Yorkshire's top firms lose hundreds of millions after stock market rout

Hundreds of millions of pounds were wiped off the value of Yorkshire's leading PLCs after an all-out oil price war between Saudi Arabia and Russia sent stock markets across the world plunging.
"This will be remembered as Black Monday.""This will be remembered as Black Monday."
"This will be remembered as Black Monday."

The FTSE 100 leading index of London-listed businesses collapsed by more than 8 per cent in early trading, wiping off more than 500 points and hitting levels not seen since the Brexit referendum result in 2016, before recovering slightly to close down 7.7 per cent.

Neil Wilson, chief market analyst at Markets.com, said: "This will be remembered as Black Monday. If you thought it couldn't get any worse than the last fortnight, think again. The blood really is running in the streets, it's utter carnage out there."

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All three Yorkshire members of the leading FTSE 100 index suffered multi-million pound losses.

Yorkshire's biggest PLC, York-based housebuilder Persimmon, saw £666m wiped off the value of its shares after they closed down 7.8 per cent.

Snaith-based chemicals firm Croda International saw its value fall £139m after its shares closed down 2.4 per cent and Bradford-based grocer Morrisons lost £110m when its shares ended the day down 2.5 per cent.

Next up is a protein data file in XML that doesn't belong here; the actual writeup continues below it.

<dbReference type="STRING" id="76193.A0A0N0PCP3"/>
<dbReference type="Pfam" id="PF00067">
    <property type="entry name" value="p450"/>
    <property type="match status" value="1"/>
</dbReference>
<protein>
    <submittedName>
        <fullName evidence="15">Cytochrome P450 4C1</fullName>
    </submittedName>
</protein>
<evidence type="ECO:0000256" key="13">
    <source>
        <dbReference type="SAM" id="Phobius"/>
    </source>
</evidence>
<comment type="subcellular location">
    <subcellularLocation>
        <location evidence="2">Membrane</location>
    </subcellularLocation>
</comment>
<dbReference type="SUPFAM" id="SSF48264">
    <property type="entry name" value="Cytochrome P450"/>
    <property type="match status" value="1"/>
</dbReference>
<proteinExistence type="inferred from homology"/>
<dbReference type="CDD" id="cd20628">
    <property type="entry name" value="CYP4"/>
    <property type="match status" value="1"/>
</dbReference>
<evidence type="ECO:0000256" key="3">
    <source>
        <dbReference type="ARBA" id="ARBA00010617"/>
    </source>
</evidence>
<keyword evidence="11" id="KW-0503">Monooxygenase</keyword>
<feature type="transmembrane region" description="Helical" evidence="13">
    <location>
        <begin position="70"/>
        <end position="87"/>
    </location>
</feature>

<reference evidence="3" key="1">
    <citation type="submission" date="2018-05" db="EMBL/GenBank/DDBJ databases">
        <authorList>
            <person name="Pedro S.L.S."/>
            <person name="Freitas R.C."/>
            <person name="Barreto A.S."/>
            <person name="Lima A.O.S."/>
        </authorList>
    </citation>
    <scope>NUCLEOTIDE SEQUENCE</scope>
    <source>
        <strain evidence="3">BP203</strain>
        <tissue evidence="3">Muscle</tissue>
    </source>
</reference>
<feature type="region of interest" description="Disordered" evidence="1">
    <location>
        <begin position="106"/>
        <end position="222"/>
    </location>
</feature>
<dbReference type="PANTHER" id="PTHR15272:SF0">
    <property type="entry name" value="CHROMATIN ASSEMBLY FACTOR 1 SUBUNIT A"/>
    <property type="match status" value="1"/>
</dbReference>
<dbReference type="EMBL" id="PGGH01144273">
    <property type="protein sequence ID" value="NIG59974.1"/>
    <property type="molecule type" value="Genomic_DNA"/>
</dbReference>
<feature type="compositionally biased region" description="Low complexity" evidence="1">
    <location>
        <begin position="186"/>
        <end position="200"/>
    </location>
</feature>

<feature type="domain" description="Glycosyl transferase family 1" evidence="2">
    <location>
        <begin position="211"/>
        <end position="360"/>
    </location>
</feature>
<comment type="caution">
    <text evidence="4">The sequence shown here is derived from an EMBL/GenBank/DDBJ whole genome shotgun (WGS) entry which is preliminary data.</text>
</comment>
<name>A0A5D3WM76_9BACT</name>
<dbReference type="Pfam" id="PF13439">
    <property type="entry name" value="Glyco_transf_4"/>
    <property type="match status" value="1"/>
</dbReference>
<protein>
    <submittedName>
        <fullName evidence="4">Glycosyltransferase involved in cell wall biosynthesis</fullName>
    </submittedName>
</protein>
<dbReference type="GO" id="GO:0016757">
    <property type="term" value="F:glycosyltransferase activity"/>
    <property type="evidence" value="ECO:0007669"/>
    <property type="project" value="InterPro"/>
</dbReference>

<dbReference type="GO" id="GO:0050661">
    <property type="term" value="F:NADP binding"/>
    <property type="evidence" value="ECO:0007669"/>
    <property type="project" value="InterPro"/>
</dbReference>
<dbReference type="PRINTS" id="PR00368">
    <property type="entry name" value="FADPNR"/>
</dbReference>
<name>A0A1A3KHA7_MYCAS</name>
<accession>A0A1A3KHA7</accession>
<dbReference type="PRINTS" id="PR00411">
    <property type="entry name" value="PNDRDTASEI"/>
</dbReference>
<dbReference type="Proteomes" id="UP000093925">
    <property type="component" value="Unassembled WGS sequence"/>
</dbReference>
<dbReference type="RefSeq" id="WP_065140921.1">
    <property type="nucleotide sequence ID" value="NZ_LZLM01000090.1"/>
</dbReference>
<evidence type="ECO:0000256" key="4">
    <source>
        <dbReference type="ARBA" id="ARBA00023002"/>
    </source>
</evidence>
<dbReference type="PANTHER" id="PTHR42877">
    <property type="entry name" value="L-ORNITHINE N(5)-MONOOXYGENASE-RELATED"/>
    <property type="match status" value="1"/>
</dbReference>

More than £140bn was wiped off the value of UK companies in early trading and the oil price saw its fastest single day fall since the first Gulf War.

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Mr Wilson said: "The oil price shock has totally unnerved investors while Italy's decision to quarantine 16 million citizens in the north of the country has left markets feeling like the coronavirus outbreak is out of control - where next? The UK is preparing for the worst."

Traders, who are already fearful of an economic slowdown due to the coronavirus outbreak, sold shares after the Saudis said they would ramp up production and cut prices.

Overnight, a barrel of Brent Crude oil fell 30 per cent. Shares in Royal Dutch Shell led the collapse, with the price down 22 per cent within 30 minutes of markets opening. BP also fell 20 per cent.

Smaller companies were hit even harder - Premier Oil and Tullow Oil both lost 55 per cent and 37 per cent of their value respectively.

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Around 15 of the top 100 companies lost more than 10 per cent of their value within the opening 30 minutes of trading.

The move comes as the Saudis said they would raise production, even if it means taking a hit, as it battles with Russia over how much oil should be produced during the coronavirus outbreak.

There had been demand for oil supplies to be cut, to help shore up the price. However, Russia indicated it would be willing to "turn on the taps", leading to the Kingdom to fight back with a promise of cheaper oil.

The number of people infected with the coronavirus topped 107,000 across the world as the outbreak reached more countries and caused more economic carnage.

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Ayush Ansal, chief investment officer at Crimson Black Capital, said: “The FTSE’s collapse on Monday morning shows the markets have passed from panic mode into pure hysteria.

“Markets were at breaking point before Saudi Arabia’s decision to launch an oil price war, but this latest development has taken them beyond that.

“Any positive news around the coronavirus is being ignored outright, while negative developments are being catastrophised.

“Markets will always be irrational but Monday morning saw the end of reason.”

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